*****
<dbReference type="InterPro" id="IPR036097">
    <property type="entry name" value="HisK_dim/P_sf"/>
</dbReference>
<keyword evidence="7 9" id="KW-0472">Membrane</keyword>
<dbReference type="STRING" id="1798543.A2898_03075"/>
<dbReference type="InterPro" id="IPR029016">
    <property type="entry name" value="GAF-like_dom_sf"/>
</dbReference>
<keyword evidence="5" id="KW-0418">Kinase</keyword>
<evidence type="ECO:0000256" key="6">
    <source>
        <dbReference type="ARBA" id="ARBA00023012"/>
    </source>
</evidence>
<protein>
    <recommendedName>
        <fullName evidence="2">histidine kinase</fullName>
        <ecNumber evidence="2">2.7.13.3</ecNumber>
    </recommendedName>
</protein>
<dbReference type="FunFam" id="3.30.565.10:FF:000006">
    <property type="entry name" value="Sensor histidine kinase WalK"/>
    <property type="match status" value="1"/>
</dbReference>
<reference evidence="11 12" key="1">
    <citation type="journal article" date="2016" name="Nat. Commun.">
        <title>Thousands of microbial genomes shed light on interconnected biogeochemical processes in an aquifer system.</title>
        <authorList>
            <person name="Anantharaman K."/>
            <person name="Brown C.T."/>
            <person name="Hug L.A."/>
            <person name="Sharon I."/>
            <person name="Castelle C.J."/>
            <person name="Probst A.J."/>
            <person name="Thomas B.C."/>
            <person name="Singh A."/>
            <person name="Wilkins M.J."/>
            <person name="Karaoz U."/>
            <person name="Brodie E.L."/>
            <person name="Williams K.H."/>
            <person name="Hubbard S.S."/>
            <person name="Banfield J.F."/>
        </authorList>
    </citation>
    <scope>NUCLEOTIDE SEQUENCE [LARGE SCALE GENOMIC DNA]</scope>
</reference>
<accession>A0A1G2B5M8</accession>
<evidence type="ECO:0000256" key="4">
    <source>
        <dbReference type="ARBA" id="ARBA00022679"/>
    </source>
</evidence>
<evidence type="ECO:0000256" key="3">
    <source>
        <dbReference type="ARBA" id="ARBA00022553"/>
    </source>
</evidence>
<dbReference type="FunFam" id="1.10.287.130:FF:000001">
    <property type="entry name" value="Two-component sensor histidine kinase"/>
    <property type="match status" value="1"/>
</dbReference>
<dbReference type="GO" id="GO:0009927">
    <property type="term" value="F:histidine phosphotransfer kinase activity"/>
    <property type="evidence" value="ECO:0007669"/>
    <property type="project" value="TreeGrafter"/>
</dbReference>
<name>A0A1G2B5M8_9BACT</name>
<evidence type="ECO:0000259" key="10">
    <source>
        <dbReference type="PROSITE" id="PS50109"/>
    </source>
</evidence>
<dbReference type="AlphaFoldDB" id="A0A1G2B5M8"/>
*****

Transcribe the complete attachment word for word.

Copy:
<dbReference type="InterPro" id="IPR036097">
    <property type="entry name" value="HisK_dim/P_sf"/>
</dbReference>
<keyword evidence="7 9" id="KW-0472">Membrane</keyword>
<dbReference type="STRING" id="1798543.A2898_03075"/>
<dbReference type="InterPro" id="IPR029016">
    <property type="entry name" value="GAF-like_dom_sf"/>
</dbReference>
<keyword evidence="5" id="KW-0418">Kinase</keyword>
<evidence type="ECO:0000256" key="6">
    <source>
        <dbReference type="ARBA" id="ARBA00023012"/>
    </source>
</evidence>
<protein>
    <recommendedName>
        <fullName evidence="2">histidine kinase</fullName>
        <ecNumber evidence="2">2.7.13.3</ecNumber>
    </recommendedName>
</protein>
<dbReference type="FunFam" id="3.30.565.10:FF:000006">
    <property type="entry name" value="Sensor histidine kinase WalK"/>
    <property type="match status" value="1"/>
</dbReference>
<reference evidence="11 12" key="1">
    <citation type="journal article" date="2016" name="Nat. Commun.">
        <title>Thousands of microbial genomes shed light on interconnected biogeochemical processes in an aquifer system.</title>
        <authorList>
            <person name="Anantharaman K."/>
            <person name="Brown C.T."/>
            <person name="Hug L.A."/>
            <person name="Sharon I."/>
            <person name="Castelle C.J."/>
            <person name="Probst A.J."/>
            <person name="Thomas B.C."/>
            <person name="Singh A."/>
            <person name="Wilkins M.J."/>
            <person name="Karaoz U."/>
            <person name="Brodie E.L."/>
            <person name="Williams K.H."/>
            <person name="Hubbard S.S."/>
            <person name="Banfield J.F."/>
        </authorList>
    </citation>
    <scope>NUCLEOTIDE SEQUENCE [LARGE SCALE GENOMIC DNA]</scope>
</reference>
<accession>A0A1G2B5M8</accession>
<evidence type="ECO:0000256" key="4">
    <source>
        <dbReference type="ARBA" id="ARBA00022679"/>
    </source>
</evidence>
<evidence type="ECO:0000256" key="3">
    <source>
        <dbReference type="ARBA" id="ARBA00022553"/>
    </source>
</evidence>
<dbReference type="FunFam" id="1.10.287.130:FF:000001">
    <property type="entry name" value="Two-component sensor histidine kinase"/>
    <property type="match status" value="1"/>
</dbReference>
<dbReference type="GO" id="GO:0009927">
    <property type="term" value="F:histidine phosphotransfer kinase activity"/>
    <property type="evidence" value="ECO:0007669"/>
    <property type="project" value="TreeGrafter"/>
</dbReference>
<name>A0A1G2B5M8_9BACT</name>
<evidence type="ECO:0000259" key="10">
    <source>
        <dbReference type="PROSITE" id="PS50109"/>
    </source>
</evidence>
<dbReference type="AlphaFoldDB" id="A0A1G2B5M8"/>